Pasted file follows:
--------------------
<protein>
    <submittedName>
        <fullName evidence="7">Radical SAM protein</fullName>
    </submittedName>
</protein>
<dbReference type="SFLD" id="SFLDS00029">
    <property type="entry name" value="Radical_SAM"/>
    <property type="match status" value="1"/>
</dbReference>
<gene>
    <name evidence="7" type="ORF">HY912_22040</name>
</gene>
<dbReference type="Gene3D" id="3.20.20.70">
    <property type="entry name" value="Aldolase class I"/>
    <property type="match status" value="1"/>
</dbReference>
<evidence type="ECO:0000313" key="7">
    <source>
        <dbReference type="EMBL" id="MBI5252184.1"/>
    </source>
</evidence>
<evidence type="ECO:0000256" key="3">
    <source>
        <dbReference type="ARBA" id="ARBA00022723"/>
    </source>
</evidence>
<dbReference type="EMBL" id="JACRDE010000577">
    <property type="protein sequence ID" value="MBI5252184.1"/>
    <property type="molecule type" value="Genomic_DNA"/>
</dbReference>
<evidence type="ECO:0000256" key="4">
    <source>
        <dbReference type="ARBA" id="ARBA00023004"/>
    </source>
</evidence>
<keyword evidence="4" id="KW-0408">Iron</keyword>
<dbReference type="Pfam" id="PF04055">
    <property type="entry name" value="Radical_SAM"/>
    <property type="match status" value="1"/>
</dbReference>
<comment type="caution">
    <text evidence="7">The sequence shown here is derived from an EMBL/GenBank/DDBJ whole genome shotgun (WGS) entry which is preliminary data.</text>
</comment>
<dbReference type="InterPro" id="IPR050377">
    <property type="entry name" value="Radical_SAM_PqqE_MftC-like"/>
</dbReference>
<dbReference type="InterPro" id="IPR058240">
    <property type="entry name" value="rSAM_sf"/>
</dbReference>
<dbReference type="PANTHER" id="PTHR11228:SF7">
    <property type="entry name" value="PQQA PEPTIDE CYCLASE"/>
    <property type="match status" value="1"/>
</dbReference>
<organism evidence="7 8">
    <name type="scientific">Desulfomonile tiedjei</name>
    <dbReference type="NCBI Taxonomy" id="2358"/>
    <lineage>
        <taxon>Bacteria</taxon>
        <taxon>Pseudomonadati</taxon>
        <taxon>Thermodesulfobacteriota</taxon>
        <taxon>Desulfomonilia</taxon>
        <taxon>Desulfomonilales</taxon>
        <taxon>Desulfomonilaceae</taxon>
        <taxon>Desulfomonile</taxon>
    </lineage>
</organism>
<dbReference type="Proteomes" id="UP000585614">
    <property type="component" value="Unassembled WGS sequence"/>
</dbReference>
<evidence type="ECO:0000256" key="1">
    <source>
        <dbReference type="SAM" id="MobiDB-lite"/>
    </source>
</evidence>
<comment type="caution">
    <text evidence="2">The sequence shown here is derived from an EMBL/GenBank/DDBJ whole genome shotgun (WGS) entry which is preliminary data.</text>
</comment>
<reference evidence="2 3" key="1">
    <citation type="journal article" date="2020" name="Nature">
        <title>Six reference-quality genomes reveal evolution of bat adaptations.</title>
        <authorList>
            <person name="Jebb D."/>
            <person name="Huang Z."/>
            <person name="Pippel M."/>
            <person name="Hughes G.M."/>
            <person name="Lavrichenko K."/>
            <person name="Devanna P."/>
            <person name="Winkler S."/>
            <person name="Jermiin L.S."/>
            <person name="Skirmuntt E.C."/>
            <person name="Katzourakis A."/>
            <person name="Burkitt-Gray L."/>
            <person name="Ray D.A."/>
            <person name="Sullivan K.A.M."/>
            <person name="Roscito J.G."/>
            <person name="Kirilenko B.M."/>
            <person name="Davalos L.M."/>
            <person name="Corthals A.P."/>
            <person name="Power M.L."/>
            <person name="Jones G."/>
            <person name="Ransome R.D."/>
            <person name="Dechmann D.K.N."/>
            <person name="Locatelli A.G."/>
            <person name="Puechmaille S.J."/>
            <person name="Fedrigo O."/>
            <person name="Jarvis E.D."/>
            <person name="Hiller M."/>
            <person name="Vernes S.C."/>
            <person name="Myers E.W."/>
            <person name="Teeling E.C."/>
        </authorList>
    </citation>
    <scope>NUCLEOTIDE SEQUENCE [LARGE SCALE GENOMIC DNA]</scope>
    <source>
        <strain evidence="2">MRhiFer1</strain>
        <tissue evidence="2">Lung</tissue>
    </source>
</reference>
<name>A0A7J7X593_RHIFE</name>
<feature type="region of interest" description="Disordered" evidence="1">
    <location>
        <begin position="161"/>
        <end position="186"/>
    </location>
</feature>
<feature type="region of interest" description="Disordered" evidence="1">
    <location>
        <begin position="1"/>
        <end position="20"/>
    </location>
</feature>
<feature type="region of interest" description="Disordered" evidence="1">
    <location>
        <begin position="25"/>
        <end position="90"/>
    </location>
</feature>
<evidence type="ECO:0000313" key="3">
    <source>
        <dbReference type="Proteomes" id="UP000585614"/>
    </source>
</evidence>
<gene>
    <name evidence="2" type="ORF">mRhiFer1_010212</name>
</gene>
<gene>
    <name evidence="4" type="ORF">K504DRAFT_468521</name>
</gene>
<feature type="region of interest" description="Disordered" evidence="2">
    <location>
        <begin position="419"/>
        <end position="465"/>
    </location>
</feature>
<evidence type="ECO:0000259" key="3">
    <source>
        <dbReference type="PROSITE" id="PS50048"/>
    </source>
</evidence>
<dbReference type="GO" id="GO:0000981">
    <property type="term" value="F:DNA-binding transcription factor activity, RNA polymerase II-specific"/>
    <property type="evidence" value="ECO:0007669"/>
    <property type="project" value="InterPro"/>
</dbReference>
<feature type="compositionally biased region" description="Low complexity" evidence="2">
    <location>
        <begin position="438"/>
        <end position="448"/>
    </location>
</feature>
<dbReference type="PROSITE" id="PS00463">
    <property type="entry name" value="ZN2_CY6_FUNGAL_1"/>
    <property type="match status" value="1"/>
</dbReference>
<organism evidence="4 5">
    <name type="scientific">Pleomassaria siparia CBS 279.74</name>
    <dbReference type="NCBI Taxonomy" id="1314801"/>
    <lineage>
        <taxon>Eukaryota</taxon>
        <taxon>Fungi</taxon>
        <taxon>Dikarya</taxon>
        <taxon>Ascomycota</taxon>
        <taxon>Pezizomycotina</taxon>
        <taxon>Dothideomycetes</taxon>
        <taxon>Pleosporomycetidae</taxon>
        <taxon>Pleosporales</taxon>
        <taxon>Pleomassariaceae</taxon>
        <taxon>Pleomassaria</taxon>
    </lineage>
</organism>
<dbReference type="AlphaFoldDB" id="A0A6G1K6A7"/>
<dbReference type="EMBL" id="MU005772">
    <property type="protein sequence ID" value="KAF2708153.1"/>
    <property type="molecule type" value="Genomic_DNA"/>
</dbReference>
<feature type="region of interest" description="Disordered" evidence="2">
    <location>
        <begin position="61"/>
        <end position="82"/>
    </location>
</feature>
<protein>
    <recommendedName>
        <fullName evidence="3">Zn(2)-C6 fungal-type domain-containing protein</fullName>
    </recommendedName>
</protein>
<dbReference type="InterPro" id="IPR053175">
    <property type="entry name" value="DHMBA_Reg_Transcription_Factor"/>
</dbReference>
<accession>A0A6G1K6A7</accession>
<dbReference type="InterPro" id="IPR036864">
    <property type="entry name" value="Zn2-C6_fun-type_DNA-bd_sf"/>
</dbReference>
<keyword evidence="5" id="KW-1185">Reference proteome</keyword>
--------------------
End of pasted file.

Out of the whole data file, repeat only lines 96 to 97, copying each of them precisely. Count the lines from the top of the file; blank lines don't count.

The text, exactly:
            <person name="Kirilenko B.M."/>
            <person name="Davalos L.M."/>